Predictive models of therapy response in pancreatic neuroendocrine tumors
Pancreatic neuroendocrine tumors (PanNETs) are rare neoplasms of the pancreas and have a mortality rate of 60%. Systemic therapies form the mainstay of treatment, but no molecular markers are currently established that predict an individual patient’s response to any given therapy. Different regimens are thus often administered sequentially until objective response is achieved, placing considerable burden on patients and diminishing therapeutic windows. The clinical partners in this consortium have access to large clinically and molecularly well-defined cohorts of PanNET patients, including samples and data from the most comprehensive molecular analysis of PanNET tumors to date conducted within the International Cancer Genome Consortium (ICGC). Complementary to this, the participating computational biology groups contribute expertise and computational tools for statistical analysis of high-throughput biological data, integration of heterogeneous biological data, and network modeling. Creating unique synergies, this collaborative project will perform systems biology-based analyses of the PanNET data as well as additional publicly available data sets in order to i) identify novel marker signatures in PanNET samples predicting individual patient response to approved therapies; ii) develop new computational methods and construct models of regulatory networks in PanNET to identify novel opportunities for therapeutic intervention with substances used in treatment of other cancers; and iii) validate predictions derived from these analyses in in vitro and in vivo models of PanNET. We expect this project to i) Implement precision biomarker models for a better therapeutic stratification of PanNET patients, ii) improve clinical decision making and medical treatment of PanNET patients, iii) improve our knowledge of fundamental biological mechanisms active in PanNET and iv) generate significant methodological advancements in the field of precision medicine and systems biology.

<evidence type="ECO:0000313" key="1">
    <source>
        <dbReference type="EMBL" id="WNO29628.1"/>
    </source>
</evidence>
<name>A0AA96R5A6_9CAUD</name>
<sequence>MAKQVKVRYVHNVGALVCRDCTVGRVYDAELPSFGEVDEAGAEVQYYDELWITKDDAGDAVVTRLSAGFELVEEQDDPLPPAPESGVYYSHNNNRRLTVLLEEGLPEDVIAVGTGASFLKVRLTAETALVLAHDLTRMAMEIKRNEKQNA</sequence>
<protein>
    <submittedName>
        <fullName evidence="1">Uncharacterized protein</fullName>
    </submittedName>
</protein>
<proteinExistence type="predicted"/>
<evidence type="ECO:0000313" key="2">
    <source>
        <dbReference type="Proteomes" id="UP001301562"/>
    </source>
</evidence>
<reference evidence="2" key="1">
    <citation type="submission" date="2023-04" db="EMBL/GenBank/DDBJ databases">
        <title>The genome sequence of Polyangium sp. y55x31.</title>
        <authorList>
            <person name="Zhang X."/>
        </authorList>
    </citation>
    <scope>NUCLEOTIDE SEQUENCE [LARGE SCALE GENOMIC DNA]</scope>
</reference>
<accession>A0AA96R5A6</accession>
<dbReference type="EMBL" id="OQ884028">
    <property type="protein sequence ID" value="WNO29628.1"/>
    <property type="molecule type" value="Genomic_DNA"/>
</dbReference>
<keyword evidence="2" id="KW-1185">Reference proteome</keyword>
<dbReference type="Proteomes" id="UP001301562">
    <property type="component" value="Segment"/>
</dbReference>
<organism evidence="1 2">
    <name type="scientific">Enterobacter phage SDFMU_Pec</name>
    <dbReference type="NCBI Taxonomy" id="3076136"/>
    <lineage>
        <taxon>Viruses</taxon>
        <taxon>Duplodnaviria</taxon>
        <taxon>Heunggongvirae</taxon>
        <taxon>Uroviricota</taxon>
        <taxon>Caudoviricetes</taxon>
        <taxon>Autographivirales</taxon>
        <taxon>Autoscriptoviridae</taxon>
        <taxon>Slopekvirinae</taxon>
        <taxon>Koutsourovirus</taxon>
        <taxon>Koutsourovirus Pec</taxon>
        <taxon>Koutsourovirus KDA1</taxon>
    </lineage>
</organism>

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This project has received funding from the European Union’s Horizon 2020 Research and Innovation Programme under grant agreement No. 964264.